Thursday, 9 June 2011

yogurt making and alfalfa sprouting

well hello lovely readers!

by now i'm sure you are all aware of how much of a DIY sort of person i am - no not in the home department, no siree, i mean, i'd rather learn to make butter than buy butter, and i'd rather make homemade granola than pay for it. and i even grow my own vegetables and berries up at the allotment.

but now i've taken one step further in becoming more self sufficient - i've learnt how to make my own yogurt and sprout my own seeds! not inherently complicated things, but have taken a while for me to attempt because my skepticism got in the way (which is unusual for me).

i started out with yogurt making by trying out easiyo - the title makes it sound so simple to do, and i knew that yogurt making should be a more cost effective way of getting a regular portion of yogurt to eat. so i succumbed to the advertising (which is again unusual). and boy, did i regret it! easiyo is simple, once you've found and purchased a packet of the dry mix at great expense, and then regret doing so because you're concerned about the possible health un-benefits a dry mix is (probiotics only survive when chilled, so what's the point?)

anway, fast forward 2 years, and we have a vintage yogurt maker by Bel. my mum used to have one when she was younger, and recalled their simple and efficient wonderfulness. all you have to do is use one pot of live yoghurt (froma  previous batch, or from the supermarket), add a little milk powder for thickness and then add some organic UHT milk (i love the one's by Moo). mix it together, pour in the glass cups, switch on and wait for hours. then you have perfectly portioned, delicious set yoghurt. every time. wunderbar! 

the wonderful bel yogurt all her glory!

the next thing was sprouting. which is inherently very simple, but seemed tricky to me a few months ago. i've had this one packet of alfalfa sprouts for years, and i've always thought i had to wait until i purchased a 'sprouting kit' before i could use them. and they are always so expensive i never have... ergo, no sprouts.

until, a few months ago when i figured that people have been sprouting for centuries, and it probably wasn't common to have a plastic strainer lid 100 years ago. it must be possible! and of course, all you actually have to do is soak the alfalfa seeds for 8 hours (it's different with other beans and seeds, so be sure to check), then drain and rinse them twice a day until you want to eat them.

well, though the draining is a bit tricky, it can totally be done with just a steady hand. and then you just need to cover it to stop any pests eating the delicious sprouts. i just sit them on my side, turning occasionally and rinsing occasionally, until they look perfectly green.

you only need one tablespoon of seeds for one big jar, because they grow so large... 

and they taste wonderful with everything, giving a fresh texture and lots of important nutrients and minerals - check out this 'why sprout?' article from the nourishing gourmet for details on the health benefits of sprouting.

i've also figured out a way to grow my own salad leaves successfully! all it takes is 3 large tubs with lots of compost, some packet seed and then every 2 weeks you sprinkle some seeds out to grow. they need watering every day too.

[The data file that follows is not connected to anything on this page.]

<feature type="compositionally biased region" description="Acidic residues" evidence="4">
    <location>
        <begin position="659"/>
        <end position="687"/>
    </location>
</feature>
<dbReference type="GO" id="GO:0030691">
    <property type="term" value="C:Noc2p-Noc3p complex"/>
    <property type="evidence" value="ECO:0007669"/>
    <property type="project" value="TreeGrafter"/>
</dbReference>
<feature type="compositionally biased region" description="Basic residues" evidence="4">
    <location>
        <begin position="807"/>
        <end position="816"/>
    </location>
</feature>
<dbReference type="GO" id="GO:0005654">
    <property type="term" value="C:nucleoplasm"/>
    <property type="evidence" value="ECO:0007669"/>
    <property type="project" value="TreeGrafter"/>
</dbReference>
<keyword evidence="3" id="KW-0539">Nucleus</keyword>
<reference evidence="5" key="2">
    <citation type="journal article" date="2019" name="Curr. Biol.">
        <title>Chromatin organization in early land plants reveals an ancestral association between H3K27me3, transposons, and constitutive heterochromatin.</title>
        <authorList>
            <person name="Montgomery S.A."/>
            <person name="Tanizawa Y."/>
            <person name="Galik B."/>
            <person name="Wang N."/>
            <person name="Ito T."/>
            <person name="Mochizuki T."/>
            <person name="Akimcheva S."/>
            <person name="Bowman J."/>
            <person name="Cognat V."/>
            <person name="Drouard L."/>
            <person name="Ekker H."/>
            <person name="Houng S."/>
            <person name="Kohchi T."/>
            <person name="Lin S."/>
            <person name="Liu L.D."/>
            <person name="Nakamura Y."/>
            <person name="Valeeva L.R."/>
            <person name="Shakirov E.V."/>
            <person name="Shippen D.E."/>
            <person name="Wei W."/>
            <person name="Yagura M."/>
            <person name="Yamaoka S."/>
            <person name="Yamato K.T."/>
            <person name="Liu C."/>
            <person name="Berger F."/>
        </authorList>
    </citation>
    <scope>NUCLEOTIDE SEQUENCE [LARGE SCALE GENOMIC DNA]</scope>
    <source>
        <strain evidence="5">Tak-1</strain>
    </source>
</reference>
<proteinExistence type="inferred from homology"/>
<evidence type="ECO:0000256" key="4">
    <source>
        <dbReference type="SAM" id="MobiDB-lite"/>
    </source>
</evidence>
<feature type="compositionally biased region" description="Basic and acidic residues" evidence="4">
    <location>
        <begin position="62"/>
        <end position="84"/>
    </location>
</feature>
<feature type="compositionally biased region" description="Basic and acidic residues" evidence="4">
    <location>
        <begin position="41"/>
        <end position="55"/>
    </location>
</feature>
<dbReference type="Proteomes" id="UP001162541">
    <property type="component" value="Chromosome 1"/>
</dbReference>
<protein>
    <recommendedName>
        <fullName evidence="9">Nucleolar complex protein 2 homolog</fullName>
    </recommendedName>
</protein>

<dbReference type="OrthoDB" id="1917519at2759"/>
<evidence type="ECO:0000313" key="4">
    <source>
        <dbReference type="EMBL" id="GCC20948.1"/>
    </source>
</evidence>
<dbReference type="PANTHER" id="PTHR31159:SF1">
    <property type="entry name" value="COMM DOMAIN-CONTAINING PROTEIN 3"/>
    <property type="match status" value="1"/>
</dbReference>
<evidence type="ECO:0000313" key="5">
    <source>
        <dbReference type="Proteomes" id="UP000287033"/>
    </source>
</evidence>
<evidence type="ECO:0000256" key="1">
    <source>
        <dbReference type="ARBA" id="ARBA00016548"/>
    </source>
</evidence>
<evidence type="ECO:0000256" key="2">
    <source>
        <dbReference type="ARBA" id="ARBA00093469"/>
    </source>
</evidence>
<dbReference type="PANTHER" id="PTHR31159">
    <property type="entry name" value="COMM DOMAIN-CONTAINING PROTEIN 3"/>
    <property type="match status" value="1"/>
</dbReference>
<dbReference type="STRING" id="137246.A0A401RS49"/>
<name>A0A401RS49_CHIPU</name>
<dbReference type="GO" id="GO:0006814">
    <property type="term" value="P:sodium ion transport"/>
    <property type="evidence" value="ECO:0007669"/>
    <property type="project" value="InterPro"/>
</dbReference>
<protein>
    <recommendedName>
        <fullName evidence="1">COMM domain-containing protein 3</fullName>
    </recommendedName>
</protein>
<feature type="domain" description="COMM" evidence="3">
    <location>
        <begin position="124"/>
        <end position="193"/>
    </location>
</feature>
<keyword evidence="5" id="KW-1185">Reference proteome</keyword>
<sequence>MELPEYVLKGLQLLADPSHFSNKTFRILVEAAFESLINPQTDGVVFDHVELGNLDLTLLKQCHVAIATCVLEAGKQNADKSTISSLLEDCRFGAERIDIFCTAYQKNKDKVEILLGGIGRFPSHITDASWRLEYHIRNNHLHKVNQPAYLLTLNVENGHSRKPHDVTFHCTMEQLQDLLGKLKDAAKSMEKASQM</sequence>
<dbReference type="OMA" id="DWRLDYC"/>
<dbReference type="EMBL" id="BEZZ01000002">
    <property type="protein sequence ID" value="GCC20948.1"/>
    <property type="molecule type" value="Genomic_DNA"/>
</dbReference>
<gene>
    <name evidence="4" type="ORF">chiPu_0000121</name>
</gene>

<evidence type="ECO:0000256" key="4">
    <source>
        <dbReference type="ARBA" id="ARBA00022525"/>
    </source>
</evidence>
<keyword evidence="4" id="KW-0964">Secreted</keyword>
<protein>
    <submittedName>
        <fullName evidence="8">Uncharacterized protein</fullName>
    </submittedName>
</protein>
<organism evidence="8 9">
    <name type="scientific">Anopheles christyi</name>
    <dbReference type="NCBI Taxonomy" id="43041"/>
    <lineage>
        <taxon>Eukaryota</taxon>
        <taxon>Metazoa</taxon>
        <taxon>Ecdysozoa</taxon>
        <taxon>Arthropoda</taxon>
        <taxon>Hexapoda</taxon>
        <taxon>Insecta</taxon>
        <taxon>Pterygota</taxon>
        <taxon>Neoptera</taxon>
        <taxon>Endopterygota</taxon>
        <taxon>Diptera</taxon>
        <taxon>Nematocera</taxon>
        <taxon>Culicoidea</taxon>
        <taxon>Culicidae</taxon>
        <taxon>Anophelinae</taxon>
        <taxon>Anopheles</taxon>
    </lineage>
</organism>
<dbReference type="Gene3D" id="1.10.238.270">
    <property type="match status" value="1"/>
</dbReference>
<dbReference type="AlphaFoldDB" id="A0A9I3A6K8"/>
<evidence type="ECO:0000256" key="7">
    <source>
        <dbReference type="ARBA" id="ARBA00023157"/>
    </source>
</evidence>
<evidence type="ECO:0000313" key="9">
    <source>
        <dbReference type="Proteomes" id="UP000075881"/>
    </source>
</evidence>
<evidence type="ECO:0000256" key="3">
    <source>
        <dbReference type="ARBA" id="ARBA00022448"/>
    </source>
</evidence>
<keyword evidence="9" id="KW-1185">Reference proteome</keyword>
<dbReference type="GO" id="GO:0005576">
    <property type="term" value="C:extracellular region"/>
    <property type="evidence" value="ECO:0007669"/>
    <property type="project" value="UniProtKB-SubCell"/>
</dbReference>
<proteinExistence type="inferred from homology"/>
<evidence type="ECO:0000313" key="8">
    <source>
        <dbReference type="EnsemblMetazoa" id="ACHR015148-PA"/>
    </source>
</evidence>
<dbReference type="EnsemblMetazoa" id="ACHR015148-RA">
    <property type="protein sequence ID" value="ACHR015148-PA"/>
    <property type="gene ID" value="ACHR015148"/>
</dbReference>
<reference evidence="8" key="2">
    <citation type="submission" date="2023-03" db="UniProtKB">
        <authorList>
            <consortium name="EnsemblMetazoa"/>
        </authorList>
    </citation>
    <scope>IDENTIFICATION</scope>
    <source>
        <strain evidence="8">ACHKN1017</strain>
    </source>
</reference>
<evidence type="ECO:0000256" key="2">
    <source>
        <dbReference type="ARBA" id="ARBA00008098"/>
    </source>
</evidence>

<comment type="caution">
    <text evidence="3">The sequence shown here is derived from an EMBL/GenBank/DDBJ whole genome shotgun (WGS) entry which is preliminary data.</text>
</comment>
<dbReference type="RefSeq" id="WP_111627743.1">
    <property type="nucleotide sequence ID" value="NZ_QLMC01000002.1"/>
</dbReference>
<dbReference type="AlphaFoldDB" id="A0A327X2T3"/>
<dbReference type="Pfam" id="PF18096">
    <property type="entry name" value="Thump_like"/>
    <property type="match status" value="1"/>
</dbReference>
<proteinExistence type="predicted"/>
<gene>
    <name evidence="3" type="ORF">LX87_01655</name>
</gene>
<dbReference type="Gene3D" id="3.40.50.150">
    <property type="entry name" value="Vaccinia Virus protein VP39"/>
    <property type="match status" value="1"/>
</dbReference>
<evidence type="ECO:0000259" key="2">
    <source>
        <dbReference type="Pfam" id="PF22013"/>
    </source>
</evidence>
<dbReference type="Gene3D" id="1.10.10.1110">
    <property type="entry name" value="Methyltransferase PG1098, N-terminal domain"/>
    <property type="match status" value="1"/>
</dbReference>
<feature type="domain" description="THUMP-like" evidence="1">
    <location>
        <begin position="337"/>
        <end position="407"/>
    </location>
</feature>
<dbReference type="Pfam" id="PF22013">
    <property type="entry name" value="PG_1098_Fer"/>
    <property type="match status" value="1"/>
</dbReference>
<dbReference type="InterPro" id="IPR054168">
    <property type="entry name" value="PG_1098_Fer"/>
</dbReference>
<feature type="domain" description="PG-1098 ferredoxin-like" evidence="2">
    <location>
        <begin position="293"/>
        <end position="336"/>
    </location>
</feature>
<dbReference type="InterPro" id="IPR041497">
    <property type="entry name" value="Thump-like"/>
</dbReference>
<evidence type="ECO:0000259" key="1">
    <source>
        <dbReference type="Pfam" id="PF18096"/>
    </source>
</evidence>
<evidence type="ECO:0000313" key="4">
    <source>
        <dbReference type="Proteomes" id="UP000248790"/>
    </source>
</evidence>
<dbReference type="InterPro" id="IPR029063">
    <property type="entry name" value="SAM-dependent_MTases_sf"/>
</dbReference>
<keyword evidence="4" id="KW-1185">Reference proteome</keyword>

and they save money, taste awesome and are so full of nutrients because they are so fresh!

it's funny how some things that are actually really simple to do and have great health benefits can get forgotten about because they are portrayed as wacky or hippie or only what health nuts do. perhaps i've reached a point where i'm happy to be labeled in that way, or perhaps i'd rather save money than worry about how i'm judged. 

but i'm so happy to have got all these things in my routine, and am pleasantly surprised at how easy they are to fit in! in the morning, all i do is rinse the sprouts and water the salad leaves and take out a pot of yogurt from the fridge. it's simple, and it's an awesome way to remind me of the simplicity of life (aka, how does all that come from a tiny seed?!?) - it's inspiring and connecting, and a pleasure not a chore.

so, i want to know, how many of you sprout, grow your own salad leaves or make your own yogurt? have you got any extra tips? what are your thoughts?

currently reading: sense and sensibility by jane austen (yes, still)


  1. I really want to try sprouting my own seeds / nuts / beans etc especially as its so easy to just do in a jar. You have inspired me!

  2. I make yogurt all the time! It started years ago when my brother was off dairy but was allowed goats milk so mum went about making our own yogurt. This was long before soy yogurts/goatsmilk yogurt was available in Ireland! We don't use a thermometer or special flask - just a milk pan, a spoon of natural yogurt and a thermo flask! It's definiately worth it!

  3. My mum has the same yogurt maker! In fact almost all of her kitchen appliances are at least 20 years old and still going strong.

    I've tried sprouting but didn't read the instructions and put the whole packet in the jar which resulted in a sprout explosion at the top and ones that didn't grow at the bottom.

  4. By boyfriend just recently tried sprouting alfalfa and he loved it! So easy and then a delicious and healthy addition to his salads. :)

  5. I am planning to do this with something else. The yogurt maker is from yogormet, that has only one HUGE container. Hence, I have to stick with it. I wonder, if you can use the same container (post washing) for making yogurt. In other words, have you tried making yogurt in same containers you sprouted alfalfa in?


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